President's Letter (February 2014)    

It’s a strange feeling, turning right out of my road and heading in the opposite direction to the one taken for the last 15 years but at least it means that, since leaving, I have not yet subconsciously driven to Morgan Cole’s offices.

This is something of a surprise to Helen who used to reckon that, no matter where we were heading, if I was driving we always ended up going via Morgan Cole’s offices, because I always set off in that direction.

Settling in to a new firm, new offices, new role takes some time. In the first days, I had the odd feeling that I was on secondment rather than embarking on a career change, despite the warmest of welcomes from all at Berrymans. Starting a job now is very different experience from what I dimly recollect of the last time I did so. Two days of induction training followed by a four further compulsory training sessions on data protection, money laundering, health & safety and diversity. The latter was interesting, as my team counted the number of breaches of policy we would have been guilty of previously (all amongst ourselves I hasten to add).  And there’s more to come.

It’s a far cry from when I started with Morgan Bruce & Nicholas in 1982, which involved me turning up for work and basically being left to my own devices. The only induction training came from another Articled Clerk, who shall remain nameless, who explained various ways to maximise income from travel expenses etc.

As I start with a new firm, a new broom is sweeping through civil litigation in the post Jackson era, changing the way we have been conducting litigation. Many of us have treated a Court directions timetable as advisory rather than compulsory, with adherence an aspiration not an expectation in the absence of express sanctions. No longer! We were told before the advent of CPR that directions would have to be followed and, where a time limit was missed, an Application would have to be made to extend time. It didn’t happen. Behaviour did not really change much, which was not surprising when the new Overriding Objective directed that all matters must be dealt with “justly”. Unless a breach seriously prejudiced the other party or a trial date, it was generally overlooked. Now, not only are we told that directions must be treated as almost immutable, it has been said by one Judge that the parties cannot even agree amongst themselves to vary the timetable.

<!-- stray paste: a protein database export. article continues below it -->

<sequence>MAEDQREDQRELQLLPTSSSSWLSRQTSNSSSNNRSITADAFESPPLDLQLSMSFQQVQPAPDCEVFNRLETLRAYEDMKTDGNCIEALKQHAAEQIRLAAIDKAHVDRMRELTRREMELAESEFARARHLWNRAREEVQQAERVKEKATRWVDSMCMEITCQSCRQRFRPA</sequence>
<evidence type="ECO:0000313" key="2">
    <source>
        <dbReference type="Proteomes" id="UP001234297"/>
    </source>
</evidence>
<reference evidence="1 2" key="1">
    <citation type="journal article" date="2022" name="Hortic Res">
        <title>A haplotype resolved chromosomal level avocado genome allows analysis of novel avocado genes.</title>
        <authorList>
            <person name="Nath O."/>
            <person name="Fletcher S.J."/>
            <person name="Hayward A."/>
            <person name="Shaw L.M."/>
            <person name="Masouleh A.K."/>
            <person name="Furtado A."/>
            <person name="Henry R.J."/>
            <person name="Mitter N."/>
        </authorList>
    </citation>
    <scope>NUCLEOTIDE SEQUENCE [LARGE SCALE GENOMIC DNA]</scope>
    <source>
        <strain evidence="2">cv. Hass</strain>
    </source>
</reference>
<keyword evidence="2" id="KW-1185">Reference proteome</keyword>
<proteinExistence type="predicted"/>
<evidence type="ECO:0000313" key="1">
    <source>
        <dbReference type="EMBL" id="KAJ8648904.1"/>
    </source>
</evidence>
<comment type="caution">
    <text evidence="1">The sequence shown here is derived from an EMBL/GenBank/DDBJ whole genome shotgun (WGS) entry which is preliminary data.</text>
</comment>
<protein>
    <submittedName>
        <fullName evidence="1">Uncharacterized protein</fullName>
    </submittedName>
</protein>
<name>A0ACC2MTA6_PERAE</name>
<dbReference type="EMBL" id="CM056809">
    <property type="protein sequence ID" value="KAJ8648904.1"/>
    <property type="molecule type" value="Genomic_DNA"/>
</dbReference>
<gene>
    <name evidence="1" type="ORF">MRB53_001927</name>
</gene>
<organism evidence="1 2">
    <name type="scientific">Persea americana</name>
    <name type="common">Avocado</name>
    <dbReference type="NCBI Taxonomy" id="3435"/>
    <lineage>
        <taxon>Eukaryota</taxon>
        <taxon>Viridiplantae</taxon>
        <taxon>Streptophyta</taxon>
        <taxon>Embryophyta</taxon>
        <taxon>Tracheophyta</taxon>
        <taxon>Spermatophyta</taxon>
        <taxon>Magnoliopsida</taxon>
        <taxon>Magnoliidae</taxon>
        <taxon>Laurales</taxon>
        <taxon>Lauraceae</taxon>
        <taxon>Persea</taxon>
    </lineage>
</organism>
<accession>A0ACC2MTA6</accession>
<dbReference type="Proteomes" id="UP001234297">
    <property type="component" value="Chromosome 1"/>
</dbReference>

The C&DLS Members’ Forum for January, hosted by Queen’s Square Chambers Cymru, was entitled “Litigation in the post Jackson era”, and looked at the Mitchell decision and other recent cases that have drummed home the change of approach. A lively discussion followed the presentation from Hamish MacBean and James Bromige, with claimant and defendant lawyers both expressing concern about the path down which we are being taken. It does seem to me that, though the words of the original Overriding Objective are still there, they have effectively been discarded because the indications are that procedural issues will no longer be decided by reference to the balance of prejudice. One unfortunate consequence may be that, in the short term, the more collaborative approach adopted in recent times by claimant and defendant lawyers will be challenged. A request to extend time or vary directions, or to overlook a minor breach, which may until now have been agreed as a matter of course, may cause some soul-searching. The Client ought to be consulted and, if told some material benefit might be gained from refusing consent, may well instruct you to do something you would rather not.

However, amidst the angst, we must remember that the problems arise only if lawyers fail to comply with the directions set. Most directions are agreed by the parties, so there should be limited excuses for being unable to comply with them. Even those imposed by the Court should not pose a problem for those well organised and on top of the matter. And, for me personally, that is as good a reason as any for changing the habit of a life time and now embracing the concept of case management!

I’m delighted that Mr Justice Wyn Williams has accepted our invitation to speak at the Annual Dinner. I have known and worked with Wyn for many years, as many of you will have. I exhort you to show your support for him (and the Society) by coming to the Dinner – see  for the application form.

See you there!


Simon Cradick

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